Readjusting Greece’s national strategy

Greek Foreign Minister Nikos Dendias (l) and Turkish Foreign Minister Mevlut Cavusoglu are seen at the start of a meeting of NATO foreign ministers at the Alliance's headquarters in Brussels, Belgium, on April 7, 2022. [STEPHANIE LECOCQ/EPA]

It is by now evident that Turkish aggression will intensify further this year. That said, many analysts fail to see that the improvements in Greece's deterrent capability made over the past three years will not be enough to curb this trend. Political parties must therefore come together for a review of Greece's national strategy.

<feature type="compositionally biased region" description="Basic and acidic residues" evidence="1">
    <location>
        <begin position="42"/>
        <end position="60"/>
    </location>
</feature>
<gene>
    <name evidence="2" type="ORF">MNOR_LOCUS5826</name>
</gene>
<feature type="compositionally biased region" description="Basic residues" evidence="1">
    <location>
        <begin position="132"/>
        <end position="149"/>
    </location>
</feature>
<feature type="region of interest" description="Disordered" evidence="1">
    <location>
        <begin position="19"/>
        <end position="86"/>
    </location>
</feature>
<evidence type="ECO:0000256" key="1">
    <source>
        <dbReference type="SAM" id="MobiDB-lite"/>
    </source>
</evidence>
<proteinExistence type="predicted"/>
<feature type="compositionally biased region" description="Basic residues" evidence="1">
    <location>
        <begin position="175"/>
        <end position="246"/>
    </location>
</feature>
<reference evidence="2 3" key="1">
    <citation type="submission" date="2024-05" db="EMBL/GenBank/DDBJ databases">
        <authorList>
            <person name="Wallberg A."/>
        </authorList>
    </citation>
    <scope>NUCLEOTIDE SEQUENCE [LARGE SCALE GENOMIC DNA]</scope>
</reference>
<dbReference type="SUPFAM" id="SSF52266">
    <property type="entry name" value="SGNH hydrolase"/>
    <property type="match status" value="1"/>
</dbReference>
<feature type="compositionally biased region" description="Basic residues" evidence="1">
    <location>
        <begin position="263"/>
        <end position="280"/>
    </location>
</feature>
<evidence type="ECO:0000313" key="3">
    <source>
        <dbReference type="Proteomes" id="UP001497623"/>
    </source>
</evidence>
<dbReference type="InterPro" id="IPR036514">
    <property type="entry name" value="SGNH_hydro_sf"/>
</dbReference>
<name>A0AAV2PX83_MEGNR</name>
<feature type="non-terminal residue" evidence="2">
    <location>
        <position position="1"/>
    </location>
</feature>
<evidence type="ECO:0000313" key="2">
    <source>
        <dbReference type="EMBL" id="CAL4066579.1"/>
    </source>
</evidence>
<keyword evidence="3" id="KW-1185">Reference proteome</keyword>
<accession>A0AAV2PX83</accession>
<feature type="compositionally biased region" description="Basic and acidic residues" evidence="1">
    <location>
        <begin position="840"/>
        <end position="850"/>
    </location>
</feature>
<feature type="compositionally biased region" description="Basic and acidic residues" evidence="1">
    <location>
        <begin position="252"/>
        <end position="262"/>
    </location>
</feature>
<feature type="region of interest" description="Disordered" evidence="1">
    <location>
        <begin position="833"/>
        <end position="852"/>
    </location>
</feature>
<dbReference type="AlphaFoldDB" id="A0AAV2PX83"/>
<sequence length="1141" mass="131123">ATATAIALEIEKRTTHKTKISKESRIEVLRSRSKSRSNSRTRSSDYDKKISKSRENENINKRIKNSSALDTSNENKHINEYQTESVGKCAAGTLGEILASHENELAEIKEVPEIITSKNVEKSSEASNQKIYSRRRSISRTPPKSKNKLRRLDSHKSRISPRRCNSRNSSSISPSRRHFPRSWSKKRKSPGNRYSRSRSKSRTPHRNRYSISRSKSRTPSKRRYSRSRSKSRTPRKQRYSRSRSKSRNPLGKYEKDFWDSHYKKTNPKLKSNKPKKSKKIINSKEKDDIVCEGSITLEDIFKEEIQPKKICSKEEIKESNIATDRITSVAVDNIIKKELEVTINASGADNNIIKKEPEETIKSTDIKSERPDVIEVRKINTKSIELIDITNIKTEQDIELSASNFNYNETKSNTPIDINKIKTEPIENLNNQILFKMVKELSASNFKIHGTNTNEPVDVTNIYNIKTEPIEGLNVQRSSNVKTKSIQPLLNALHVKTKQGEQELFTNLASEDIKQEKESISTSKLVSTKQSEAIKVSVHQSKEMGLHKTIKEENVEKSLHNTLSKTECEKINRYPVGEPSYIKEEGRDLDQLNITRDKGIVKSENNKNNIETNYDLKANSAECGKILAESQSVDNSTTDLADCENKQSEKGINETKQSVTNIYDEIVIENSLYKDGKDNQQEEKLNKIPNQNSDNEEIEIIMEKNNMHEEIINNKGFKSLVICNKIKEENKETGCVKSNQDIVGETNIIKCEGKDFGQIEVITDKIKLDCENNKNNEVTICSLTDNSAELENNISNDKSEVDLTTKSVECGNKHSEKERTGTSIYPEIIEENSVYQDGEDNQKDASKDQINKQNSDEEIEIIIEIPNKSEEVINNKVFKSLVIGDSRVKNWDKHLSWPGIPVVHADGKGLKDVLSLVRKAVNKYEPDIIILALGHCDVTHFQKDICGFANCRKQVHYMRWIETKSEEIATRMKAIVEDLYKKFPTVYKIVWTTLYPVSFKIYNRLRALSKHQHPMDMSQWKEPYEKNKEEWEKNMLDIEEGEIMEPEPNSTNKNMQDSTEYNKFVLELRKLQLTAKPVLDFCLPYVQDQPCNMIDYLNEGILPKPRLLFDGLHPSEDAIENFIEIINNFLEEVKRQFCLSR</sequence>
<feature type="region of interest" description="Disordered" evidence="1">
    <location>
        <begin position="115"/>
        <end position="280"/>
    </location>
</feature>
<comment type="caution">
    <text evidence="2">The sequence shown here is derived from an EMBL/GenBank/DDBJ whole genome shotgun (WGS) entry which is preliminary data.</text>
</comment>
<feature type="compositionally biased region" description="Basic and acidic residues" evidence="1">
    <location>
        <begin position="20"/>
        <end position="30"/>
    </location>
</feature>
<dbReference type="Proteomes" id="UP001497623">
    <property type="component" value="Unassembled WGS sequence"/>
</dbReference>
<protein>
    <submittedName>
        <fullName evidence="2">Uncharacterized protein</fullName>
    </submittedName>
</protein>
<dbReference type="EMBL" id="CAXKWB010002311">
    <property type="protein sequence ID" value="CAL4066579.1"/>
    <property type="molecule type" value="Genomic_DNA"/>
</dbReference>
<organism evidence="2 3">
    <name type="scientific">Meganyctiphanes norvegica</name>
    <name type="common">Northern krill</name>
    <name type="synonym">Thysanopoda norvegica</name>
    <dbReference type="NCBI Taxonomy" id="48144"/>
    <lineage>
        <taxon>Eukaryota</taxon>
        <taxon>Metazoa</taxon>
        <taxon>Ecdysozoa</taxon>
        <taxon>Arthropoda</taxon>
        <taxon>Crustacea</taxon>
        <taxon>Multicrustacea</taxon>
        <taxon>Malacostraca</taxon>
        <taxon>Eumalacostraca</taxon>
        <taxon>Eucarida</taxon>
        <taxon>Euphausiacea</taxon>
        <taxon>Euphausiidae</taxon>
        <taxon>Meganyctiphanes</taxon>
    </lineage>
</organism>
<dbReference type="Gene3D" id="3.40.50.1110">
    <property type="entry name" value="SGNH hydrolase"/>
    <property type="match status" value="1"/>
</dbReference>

Half a century since the end of the country's 1967-74 military dictatorship, we need to consider the actual objectives of our strategy. Do we still expect a frustrated Turkey will finally give up its ambitions? Or that it will be forced to do so by international law and, possibly, a third party? Or do we perhaps find comfort in the illusion that we have prevented Turkey from achieving its goals, when it is in fact constantly expanding the scope of its objectives? Over the same period, Greece spent large amounts of diplomatic capital and suffered...

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